As Wilde sees it, there is no such thing as human nature; there is only the nature of humans under particular conditions. Change the conditions and you change the humans. If the humans you know seem violent or grisly or selfish, that is actually a reason to build them a Utopia. Their brutishness does not prove their unworthiness; it shows that they have been brought low by brutish conditions and need new ones.

For his part, Morris more than equaled Wilde’s contempt for the idea of human nature. “What human nature?” is the cry of News from Nowhere, “the human nature of paupers, of slaves, of slave-holders, or the human nature of wealthy freemen?” (118). More generally, it might even be said that the very mention of human nature within Utopian fiction merely begs the question. Which human nature do you mean? The human nature of the narrator or the human nature of the Utopians. Those Utopians are, after all, humans of a different nature—”utterly unlike any fellow-creatures I had ever encountered before” (13), as Hudson puts it, with a perfectly balanced emphasis on their otherness and their fellow-ness? Utopian fiction is built on this multi-human basis, involving as it does the representation of two very different kinds of human beings. That alone should suffice to upset any more orthodox understanding of human nature.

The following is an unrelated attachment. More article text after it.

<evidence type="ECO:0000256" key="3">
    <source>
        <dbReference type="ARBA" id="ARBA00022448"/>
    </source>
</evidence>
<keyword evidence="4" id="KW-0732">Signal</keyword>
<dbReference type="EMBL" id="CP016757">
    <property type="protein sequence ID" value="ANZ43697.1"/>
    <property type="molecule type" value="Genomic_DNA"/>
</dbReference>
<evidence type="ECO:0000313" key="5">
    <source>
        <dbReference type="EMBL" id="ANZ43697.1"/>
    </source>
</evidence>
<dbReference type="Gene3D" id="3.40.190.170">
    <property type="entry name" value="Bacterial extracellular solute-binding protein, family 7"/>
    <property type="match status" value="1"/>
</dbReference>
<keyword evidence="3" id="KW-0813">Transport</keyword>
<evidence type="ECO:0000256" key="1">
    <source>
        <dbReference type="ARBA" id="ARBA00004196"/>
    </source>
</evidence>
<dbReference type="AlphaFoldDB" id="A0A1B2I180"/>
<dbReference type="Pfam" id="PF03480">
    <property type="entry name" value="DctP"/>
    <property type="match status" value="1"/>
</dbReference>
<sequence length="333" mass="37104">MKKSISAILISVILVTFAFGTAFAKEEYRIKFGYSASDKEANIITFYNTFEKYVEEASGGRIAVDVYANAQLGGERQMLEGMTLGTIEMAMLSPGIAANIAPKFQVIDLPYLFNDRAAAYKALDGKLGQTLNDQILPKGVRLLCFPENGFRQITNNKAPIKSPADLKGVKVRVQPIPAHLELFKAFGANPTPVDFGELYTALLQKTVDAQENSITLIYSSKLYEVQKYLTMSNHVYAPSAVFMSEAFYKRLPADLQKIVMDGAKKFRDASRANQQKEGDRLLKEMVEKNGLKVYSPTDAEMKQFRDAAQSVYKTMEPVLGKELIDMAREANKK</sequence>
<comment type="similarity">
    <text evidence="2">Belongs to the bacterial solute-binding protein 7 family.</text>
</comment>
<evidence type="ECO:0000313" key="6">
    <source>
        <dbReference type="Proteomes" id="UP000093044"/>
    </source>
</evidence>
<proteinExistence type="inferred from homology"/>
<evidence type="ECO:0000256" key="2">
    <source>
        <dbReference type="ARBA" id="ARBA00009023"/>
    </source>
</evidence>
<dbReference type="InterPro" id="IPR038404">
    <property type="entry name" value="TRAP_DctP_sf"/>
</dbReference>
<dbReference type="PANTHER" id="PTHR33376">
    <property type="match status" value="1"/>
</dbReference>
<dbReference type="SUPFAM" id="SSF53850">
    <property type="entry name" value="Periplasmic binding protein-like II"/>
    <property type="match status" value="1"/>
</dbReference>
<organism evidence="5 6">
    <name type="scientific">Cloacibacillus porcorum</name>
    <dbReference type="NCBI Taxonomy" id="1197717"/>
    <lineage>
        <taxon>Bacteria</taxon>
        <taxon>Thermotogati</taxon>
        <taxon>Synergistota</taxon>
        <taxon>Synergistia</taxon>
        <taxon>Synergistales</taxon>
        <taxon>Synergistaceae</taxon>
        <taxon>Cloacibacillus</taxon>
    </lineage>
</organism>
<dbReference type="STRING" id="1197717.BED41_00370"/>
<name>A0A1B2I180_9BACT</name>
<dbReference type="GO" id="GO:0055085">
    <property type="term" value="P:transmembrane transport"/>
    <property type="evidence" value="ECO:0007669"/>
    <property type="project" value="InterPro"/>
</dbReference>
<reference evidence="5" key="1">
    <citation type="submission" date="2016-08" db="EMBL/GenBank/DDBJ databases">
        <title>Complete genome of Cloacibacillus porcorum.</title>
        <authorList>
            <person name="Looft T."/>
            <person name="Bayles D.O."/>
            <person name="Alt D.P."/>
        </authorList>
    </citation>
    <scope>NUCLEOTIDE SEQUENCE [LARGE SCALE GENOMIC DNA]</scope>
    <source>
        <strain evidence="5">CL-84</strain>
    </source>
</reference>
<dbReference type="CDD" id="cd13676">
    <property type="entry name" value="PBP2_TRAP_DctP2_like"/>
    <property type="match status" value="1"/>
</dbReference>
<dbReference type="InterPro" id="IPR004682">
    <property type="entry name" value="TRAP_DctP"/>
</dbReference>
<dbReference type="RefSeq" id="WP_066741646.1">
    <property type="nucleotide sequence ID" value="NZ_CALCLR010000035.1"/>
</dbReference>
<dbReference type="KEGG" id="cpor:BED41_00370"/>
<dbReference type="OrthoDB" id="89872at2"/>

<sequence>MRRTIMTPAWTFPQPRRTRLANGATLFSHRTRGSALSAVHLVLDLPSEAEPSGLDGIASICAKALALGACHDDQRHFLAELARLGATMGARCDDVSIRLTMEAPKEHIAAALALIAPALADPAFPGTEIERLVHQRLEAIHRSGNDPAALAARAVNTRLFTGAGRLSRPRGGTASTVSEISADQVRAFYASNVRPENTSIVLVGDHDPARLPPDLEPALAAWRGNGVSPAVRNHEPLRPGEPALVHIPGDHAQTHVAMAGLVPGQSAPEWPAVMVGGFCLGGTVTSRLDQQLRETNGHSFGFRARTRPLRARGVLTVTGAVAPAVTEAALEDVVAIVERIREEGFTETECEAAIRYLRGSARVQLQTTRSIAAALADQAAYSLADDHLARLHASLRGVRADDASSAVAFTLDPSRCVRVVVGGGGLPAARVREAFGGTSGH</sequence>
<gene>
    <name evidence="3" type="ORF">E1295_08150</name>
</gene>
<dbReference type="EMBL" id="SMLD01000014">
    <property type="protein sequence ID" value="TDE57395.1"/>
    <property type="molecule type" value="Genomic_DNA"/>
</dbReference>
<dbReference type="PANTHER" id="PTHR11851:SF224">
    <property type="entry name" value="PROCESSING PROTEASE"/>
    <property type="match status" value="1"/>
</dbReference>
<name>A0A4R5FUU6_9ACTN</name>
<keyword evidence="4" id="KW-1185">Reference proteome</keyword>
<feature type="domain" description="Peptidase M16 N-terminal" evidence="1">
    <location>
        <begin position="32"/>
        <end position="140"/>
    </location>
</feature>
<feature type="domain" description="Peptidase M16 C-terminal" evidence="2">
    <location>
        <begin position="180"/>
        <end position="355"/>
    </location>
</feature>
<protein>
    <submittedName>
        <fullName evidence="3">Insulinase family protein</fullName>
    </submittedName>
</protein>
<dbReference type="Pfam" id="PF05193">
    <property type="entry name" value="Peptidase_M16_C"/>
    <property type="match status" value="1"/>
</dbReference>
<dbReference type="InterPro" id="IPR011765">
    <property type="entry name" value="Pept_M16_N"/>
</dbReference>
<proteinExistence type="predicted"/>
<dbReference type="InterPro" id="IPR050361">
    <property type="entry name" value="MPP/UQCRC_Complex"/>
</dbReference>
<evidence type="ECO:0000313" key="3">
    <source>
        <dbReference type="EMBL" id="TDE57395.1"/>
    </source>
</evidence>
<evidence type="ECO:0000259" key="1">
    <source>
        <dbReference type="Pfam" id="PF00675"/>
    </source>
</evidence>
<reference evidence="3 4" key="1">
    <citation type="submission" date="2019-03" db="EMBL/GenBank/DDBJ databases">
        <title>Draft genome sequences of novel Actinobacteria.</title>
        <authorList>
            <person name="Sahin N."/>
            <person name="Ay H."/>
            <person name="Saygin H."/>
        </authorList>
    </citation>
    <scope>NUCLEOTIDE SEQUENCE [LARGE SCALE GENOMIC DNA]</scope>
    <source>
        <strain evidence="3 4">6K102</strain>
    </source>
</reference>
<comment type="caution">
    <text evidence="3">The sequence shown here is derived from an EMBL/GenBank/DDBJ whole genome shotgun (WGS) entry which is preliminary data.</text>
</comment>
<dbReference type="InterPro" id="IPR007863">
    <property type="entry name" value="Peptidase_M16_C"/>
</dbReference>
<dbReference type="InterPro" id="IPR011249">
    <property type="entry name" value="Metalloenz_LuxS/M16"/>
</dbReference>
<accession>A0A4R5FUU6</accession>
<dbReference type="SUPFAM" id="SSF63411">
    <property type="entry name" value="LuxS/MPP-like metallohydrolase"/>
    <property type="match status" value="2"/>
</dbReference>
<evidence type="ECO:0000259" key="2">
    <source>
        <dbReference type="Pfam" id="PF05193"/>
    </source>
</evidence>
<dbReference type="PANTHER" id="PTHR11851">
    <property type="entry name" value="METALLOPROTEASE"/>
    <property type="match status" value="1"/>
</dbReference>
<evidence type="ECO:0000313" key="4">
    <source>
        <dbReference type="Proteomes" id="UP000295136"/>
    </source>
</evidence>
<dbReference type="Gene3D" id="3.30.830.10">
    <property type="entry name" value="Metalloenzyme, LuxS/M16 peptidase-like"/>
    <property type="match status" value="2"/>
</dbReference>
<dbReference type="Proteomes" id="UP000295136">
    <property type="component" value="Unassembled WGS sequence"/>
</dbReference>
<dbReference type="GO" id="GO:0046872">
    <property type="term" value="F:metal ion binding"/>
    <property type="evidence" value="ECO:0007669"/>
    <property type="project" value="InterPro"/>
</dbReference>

And yet, these fin-de-siècle Utopias seem to accept that human nature is, in fact, an obstacle to Utopia. In particular, they acknowledge some fundamental limit to the pace, if not the scope, of human change. If, as Wilde has it, “the only thing one really knows about human nature is that it changes,” he is equally convinced, as he says only a few pages later, that “the evolution of man is slow” (35). These two positions are perfectly compatible, even if they point in different directions. Humanity is, in the long run, infinitely plastic, capable of limitless change and infinite adaptation. But for now, for the living, and for the foreseeable future, the force of habitus remains stubbornly intractable. Our tics, our habits, the way we think and speak—these things have settled so deeply into the fabric of human life that they can only be slowly cleared away. New worlds, in that sense, cannot turn us into new people; all they can do is make us slightly new, and our children slightly newer, and their children slightly newer. Human nature crawls along at the speed of evolution.

There is a classic Utopian shortcut, a way to overcome the slow, incremental pace of human change. It is another “eu”-term, like eu-topia, only it refers to the good race rather than the good place. Eugenics—a new word for an old idea—was experiencing a revival at the end of the 19th century, thanks in large part to the influence of Francis Galton, the late-Victorian polymath who set about trying to actively and scientifically enhance the capacities of human beings. Long before Galton, however, the search for a program of rapid human alteration had been central to the work of Utopian fiction. In the words of one critic, writing before fascism had besmirched the eugenic dream: “Plato and More, and Campanella and Bacon after him were the prophets of the modern eugenics movement” (Hertzler 288).20 These early Utopian writers embraced eugenics because they understood that their new worlds required new people and they wanted, each in his own way, to hasten their arrival.